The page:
The head of the Tibetan government-in-exile has defended the Dalai Lama over a video in which the spiritual leader kisses a child on the lips and then asks him to “suck my tongue.”
The Dalai Lama’s actions were “innocent” and had been misinterpreted, Penpa Tsering told reporters at an event in the Indian capital New Delhi on Thursday, adding that the controversy over the video had “hurt” the leader’s followers.
“His holiness has always lived in sanctity, (following the life of) a Buddhist monk, including celibacy. His years of spiritual practice have gone beyond sensorial pleasures,” Tsering said. “His holiness is now being labeled all kinds of names.”
In a statement Monday, the Dalai Lama – a Nobel peace laureate – apologized after a video of his exchange with the boy went viral on social media and prompted a wave of international criticism, including accusations of child abuse.
Tsering claimed that internal investigations suggested “pro-Chinese sources” were behind the spread of the video on social media, but gave no evidence for the claim.
“The political angle of this incident cannot be ignored,” he said.
The current Dalai Lama, 87-year-old Tenzin Gyatso, is the world’s best-known living Buddhist figure.
The principal spiritual leader of the “Yellow Hat” school of Tibetan Buddhism, the Dalai Lama is revered by millions as the reincarnation of his 13 predecessors.
He has been based in India since 1959, following an unsuccessful Tibetan uprising against Chinese occupation. He later established a government-in-exile in Dharamshala, leading thousands of Tibetans who followed him there.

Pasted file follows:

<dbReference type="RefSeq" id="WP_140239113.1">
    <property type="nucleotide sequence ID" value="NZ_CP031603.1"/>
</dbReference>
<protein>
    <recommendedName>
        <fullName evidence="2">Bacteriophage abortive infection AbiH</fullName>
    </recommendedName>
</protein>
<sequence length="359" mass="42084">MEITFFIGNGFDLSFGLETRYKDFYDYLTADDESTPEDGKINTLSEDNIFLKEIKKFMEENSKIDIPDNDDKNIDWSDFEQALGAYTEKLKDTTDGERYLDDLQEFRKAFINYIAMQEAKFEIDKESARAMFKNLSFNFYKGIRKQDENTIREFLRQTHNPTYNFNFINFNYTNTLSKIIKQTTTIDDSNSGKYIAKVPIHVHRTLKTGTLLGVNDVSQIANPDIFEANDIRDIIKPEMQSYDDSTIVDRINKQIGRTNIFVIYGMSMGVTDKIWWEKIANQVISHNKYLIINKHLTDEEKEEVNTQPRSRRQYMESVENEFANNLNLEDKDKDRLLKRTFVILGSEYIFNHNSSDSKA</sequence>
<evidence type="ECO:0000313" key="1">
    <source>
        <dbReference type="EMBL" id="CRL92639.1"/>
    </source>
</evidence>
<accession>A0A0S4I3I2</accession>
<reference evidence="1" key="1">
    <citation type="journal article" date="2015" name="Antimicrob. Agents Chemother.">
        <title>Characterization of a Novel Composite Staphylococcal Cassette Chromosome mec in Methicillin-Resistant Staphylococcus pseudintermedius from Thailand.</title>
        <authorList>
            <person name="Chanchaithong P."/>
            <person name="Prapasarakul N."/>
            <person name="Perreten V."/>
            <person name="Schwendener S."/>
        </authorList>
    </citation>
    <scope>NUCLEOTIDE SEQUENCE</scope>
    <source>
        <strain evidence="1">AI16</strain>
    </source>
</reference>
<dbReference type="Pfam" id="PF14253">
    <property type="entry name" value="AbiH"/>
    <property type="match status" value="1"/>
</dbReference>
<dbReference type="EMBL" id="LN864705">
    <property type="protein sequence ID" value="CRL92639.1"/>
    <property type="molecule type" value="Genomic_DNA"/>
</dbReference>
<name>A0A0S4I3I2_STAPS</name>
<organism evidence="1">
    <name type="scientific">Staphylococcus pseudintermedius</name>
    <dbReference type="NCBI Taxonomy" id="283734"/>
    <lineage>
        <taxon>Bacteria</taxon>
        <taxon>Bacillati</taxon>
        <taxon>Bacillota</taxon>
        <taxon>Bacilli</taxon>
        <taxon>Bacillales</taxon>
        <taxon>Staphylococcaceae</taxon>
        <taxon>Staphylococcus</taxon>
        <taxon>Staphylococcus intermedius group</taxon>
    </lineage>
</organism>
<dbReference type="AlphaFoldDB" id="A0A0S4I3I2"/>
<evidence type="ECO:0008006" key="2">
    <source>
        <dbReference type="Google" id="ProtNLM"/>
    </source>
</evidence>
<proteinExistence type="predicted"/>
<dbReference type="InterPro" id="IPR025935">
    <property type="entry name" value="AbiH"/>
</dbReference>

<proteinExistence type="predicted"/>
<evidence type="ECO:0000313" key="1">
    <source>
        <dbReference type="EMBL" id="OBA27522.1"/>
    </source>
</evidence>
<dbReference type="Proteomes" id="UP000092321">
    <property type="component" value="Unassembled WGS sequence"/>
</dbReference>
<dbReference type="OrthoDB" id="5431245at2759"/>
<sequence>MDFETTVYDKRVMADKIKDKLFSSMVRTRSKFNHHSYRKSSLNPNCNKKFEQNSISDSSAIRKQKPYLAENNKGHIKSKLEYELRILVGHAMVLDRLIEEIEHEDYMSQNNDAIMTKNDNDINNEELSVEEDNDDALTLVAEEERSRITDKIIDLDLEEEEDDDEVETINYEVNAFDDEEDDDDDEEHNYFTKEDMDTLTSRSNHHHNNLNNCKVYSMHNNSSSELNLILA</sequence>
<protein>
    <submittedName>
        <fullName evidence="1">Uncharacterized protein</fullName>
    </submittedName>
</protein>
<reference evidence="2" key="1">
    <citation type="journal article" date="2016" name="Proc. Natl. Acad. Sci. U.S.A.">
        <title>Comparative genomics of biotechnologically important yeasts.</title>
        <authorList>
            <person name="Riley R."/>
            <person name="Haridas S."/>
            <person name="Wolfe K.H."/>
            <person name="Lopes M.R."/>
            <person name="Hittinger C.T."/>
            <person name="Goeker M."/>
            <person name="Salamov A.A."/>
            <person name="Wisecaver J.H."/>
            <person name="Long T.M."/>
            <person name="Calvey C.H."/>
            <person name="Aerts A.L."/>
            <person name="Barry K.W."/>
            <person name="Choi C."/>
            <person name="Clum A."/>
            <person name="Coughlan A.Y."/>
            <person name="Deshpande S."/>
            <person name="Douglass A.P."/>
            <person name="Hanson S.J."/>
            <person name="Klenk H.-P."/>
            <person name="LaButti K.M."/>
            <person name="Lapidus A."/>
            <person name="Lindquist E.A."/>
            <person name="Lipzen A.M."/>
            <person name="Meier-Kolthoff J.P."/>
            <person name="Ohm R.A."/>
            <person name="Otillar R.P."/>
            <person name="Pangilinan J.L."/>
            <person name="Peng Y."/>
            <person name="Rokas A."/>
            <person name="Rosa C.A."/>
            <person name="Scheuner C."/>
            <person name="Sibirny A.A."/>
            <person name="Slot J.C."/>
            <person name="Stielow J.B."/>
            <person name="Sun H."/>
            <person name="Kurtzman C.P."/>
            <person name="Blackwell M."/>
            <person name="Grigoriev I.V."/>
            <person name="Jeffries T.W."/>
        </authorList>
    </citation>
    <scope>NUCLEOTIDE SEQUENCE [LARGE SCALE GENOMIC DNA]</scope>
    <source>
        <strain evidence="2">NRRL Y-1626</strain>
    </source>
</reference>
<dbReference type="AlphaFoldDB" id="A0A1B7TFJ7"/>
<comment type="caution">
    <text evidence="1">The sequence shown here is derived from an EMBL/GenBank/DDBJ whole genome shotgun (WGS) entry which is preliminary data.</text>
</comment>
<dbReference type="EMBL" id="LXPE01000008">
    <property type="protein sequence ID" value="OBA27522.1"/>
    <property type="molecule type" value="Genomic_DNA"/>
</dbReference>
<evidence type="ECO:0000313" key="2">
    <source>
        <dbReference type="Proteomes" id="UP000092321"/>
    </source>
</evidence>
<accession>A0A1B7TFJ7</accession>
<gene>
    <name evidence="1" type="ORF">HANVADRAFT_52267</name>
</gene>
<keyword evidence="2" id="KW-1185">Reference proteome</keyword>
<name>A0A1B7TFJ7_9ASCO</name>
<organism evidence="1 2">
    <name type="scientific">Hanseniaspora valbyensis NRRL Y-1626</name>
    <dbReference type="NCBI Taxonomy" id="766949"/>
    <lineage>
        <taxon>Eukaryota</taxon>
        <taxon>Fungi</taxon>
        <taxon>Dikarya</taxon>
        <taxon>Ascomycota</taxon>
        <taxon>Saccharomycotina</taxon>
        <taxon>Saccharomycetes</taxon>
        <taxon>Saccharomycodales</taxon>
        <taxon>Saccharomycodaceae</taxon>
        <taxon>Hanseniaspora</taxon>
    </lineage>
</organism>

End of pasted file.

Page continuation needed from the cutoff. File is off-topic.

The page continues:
Some of the Dalai Lama’s supporters claim his actions in the video, which was filmed in the northern Indian hillside city of Dharamshala in February, have been misinterpreted under a Western lens.
“Expression of emotions and manners today has been melted together and become vividly westernized,” Namdol Lhagyari, a Tibetan activist in exile, wrote on Twitter Monday. “Bringing in narrative of other cultures, customs and social influence on gender and sexuality to interpret Tibetan way of expression is heinous.”
February’s incident isn’t the first time the octogenarian has sparked controversy in recent years.
He apologized after a 2019 interview with the BBC, during which he said if a female Dalai Lama should succeed him, she “should be more attractive.”
The previous year, he suggested Europe should be kept for Europeans, when speaking about the rising level of African refugees entering the continent.